Vampires are no longer all the rage, so to speak, but their allure hasn’t ever really disappeared. Their presence in the gamer zeitgeist is still inspiring for those who favor the mortally challenged, from the Warhammer Fantasy/Age of Sigmar universe to the more contemporary Vampire the Masquerade and similar games. Immortal Realms: Vampire Wars has risen to haunt our Steam libraries, but is this blood-sucking feeding frenzy truly worth one’s precious time? Find out below – this is our Immortal Realms: Vampire Wars review!
I’m torn on my opinion of Immortal Realms: Vampire Wars. You see, I am a bit of an undead aficionado. Necromancy is my forte, and I thoroughly enjoy all things skelly. That said, I have mixed feelings about Immortal Realms. I want to start by recognizing that there are several established mythoi for vampires. Vampire the Masquerade is a good example – it provides a lexicon and way of understanding how vampires interact with each other. There is a sense of inspiration that VtM takes from other sources, but that’s to be expected. Nevertheless, there is a limit, I think, to how much borrowing is acceptable before the game comes off as derivative and uninspired. Immortal Realms skirts that line, with a character, for example, named Vlad, who rules over a clan of noble vampires, with a beloved vampiress with whom he cannot live. If it sounds familiar, it’s because it’s been done and redone to final death.
That annoyance aside, I can say that as a strategy game, Immortal Realms looks good. The designers did well at identifying what degree of graphical prettiness was appropriate for the scale and implemented it beautifully, with some exceptions. Since the in-game cinematics appear to use the same models as on the strategy/tactical maps, the cinematics look kinda goofy at times. The models, scenery, and even the audio are well designed and thematic, which means your foray into undead domination will at least be aesthetically pleasing.
The maps are also good. Territories are separated by subtle, but discernable borders. Each territory has a particular bonus or use attached to it, making the acquisition of territory a practical decision that can alter decisions dramatically, based on an army’s immediate needs. Lord isn’t packing much of a punch? Drop by the blacksmith and grab a magical sword. Armies running low on bodies? Well, there’s a keep or graveyard right around the corner that might do the trick. Now, I say the maps are good, but I mean for the maps that are there. Outside of the campaigns, for sandbox games, there are exactly four maps that I am aware of. I played two of the sandbox maps, and they were huge, but even so, some variety would be nice. I’d even take a random map generator, as one might expect in a grand strategy game similar to Immortal Realms.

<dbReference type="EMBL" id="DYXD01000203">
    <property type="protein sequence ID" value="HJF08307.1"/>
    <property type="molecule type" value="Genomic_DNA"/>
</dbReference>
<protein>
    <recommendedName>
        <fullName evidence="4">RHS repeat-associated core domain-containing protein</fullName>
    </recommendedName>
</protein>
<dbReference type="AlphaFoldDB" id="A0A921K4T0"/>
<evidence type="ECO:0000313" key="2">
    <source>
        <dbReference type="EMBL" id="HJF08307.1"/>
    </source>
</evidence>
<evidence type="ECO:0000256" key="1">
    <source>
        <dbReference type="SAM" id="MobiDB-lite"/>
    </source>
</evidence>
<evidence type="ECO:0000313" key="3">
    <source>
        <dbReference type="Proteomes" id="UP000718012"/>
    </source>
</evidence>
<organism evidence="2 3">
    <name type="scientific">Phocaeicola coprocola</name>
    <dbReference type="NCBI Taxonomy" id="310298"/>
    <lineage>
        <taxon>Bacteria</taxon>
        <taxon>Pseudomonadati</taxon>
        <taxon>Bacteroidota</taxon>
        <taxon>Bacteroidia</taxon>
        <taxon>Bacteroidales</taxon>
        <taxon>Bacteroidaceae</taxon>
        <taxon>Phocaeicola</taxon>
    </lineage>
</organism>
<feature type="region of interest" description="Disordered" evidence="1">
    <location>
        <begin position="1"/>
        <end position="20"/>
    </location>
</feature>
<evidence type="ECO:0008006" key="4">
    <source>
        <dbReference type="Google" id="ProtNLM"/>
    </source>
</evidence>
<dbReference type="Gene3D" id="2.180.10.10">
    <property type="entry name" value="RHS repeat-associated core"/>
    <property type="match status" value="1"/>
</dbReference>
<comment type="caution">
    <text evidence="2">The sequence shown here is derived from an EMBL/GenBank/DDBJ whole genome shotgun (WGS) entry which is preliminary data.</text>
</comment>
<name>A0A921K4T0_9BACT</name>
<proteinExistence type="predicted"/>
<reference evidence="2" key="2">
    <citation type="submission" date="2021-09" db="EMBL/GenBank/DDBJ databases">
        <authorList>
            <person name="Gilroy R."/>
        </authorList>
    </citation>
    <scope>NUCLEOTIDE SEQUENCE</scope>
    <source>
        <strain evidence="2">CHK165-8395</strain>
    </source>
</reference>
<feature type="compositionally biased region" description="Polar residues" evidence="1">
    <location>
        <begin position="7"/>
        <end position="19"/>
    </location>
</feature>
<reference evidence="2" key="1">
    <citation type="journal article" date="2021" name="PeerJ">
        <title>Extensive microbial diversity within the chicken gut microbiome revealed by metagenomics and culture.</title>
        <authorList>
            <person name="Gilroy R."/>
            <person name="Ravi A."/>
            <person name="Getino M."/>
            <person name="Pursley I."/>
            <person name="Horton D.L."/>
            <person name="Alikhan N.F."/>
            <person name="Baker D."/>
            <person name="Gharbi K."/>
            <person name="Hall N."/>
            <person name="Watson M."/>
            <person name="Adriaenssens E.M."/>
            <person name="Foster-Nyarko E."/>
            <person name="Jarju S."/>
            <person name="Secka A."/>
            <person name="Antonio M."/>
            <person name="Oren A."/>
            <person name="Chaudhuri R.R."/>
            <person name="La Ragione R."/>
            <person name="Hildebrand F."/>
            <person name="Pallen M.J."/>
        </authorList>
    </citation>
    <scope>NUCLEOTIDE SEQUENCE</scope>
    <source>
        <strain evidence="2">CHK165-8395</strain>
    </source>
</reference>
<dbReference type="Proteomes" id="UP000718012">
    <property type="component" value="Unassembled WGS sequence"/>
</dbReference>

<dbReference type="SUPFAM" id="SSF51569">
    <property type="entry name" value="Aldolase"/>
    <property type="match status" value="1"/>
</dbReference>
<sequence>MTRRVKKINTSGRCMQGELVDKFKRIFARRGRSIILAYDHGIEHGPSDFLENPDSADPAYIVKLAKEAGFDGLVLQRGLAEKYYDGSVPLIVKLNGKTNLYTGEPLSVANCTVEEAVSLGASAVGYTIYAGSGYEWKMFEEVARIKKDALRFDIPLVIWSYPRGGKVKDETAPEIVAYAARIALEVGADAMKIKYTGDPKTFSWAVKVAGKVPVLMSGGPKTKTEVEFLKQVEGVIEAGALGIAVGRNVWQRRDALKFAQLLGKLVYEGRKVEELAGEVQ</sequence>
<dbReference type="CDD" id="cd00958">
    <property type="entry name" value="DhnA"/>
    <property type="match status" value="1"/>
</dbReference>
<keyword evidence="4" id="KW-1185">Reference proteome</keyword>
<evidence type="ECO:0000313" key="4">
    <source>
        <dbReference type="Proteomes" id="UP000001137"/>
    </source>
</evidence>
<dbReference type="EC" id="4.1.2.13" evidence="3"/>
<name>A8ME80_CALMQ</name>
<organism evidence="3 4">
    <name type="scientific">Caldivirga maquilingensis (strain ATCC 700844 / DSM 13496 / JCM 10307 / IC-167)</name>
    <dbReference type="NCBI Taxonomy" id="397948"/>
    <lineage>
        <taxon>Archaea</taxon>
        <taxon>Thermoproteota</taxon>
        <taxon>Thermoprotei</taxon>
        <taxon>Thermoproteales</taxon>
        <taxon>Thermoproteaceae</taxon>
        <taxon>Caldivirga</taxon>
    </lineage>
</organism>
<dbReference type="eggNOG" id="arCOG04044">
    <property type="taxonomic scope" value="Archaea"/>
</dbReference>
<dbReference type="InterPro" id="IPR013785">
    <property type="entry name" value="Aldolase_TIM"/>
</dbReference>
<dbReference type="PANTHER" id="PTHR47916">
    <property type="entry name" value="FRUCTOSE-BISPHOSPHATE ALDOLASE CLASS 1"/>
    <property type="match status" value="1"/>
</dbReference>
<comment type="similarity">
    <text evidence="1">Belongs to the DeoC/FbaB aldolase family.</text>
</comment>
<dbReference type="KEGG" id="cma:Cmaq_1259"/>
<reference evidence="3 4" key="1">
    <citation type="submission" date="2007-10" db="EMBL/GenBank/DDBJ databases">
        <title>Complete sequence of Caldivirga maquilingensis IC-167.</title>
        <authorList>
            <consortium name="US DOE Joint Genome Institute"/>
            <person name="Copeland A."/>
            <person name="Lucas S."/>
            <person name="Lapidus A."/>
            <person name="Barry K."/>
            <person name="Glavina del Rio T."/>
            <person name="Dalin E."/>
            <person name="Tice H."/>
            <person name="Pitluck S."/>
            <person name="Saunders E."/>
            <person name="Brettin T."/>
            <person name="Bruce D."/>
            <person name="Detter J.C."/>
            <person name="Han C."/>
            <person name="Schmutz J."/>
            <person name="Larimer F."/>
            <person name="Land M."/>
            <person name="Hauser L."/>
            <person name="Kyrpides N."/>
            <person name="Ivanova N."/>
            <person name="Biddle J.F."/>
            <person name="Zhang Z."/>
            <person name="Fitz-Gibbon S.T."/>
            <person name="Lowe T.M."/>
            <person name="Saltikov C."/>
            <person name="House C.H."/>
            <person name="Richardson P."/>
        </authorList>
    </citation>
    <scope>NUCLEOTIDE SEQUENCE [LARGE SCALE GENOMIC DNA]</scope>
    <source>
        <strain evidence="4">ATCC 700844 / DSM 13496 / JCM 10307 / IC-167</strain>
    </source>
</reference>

Maps offer starting locations for each of the factions. Similar to the Total War series, there are major and minor factions. Immortal Realms offers three major factions, the noble vampires, the wretched necromantic vampires, and the manipulative magic-user vampires. Minor factions include variations of the three above factions, as well as humans and such. I think Immortal Realms really lost out on an opportunity by limiting playable factions to the three major vampires, but I suppose that was a thematic choice.
Unit variety among the three major factions, as well as playstyle, vary substantially. I found myself, unsurprisingly, favoring the Nosfernus for their ability to animate the dead and specialization in certain types of magic. There are different schools of magic, in the vein of Warhammer Fantasy Battles, but recruiting additional vampire lords will be essential in unlocking those spells. Speaking of which, although I’m not particularly in favor of the design choice, spells are pretty much limited to what a lord starts with in terms of options. Those spells can be upgraded as the lord levels up, but still – if you don’t like what options the lord in question has, you’ll just have to deal with it.
The interface is fairly clean, and the number of clicks necessary to complete an action is relatively small. There are some annoyances with figuring out if the context demands a right-click or left, or how to split or merge an army, but dealing with those issues wasn’t too demanding. Generally speaking, I also knew exactly who had what abilities, and roughly what those abilities did. The campaign was a great help in sorting through that mess, and I do recommend the tutorial to get you started. To add to that, I have to say, Immortal Realms has a feature that I haven’t seen in a game in probably a decade – a game manual. It’s digital and brief, but you know, it did a good job of explaining the bare basics. It’s worth a look, even if just to see a relic of a bygone era.
Nevertheless, Immortal Realms is let down by an accumulation of papercuts, rather than a single coup de grace. That is, for all the things that work right and feel right, there are enough little things that draw away from the experience that the game doesn’t feel like it has lived up to its fullest potential. Combats, although sound in theory, don’t quite deliver a thrilling or wholly satisfying experience. The campaign maps, again although varied in individual layouts, lack a suitable variety in experiences to really make conquest engaging. A lack of research options hamstrings the feeling of progression (although a bloodline experience tree tries its best to fit the bill.
A game key was provided for this review.
COMPARE TO: Fallen Enchantress: Legendary Heroes, Total War: Warhammer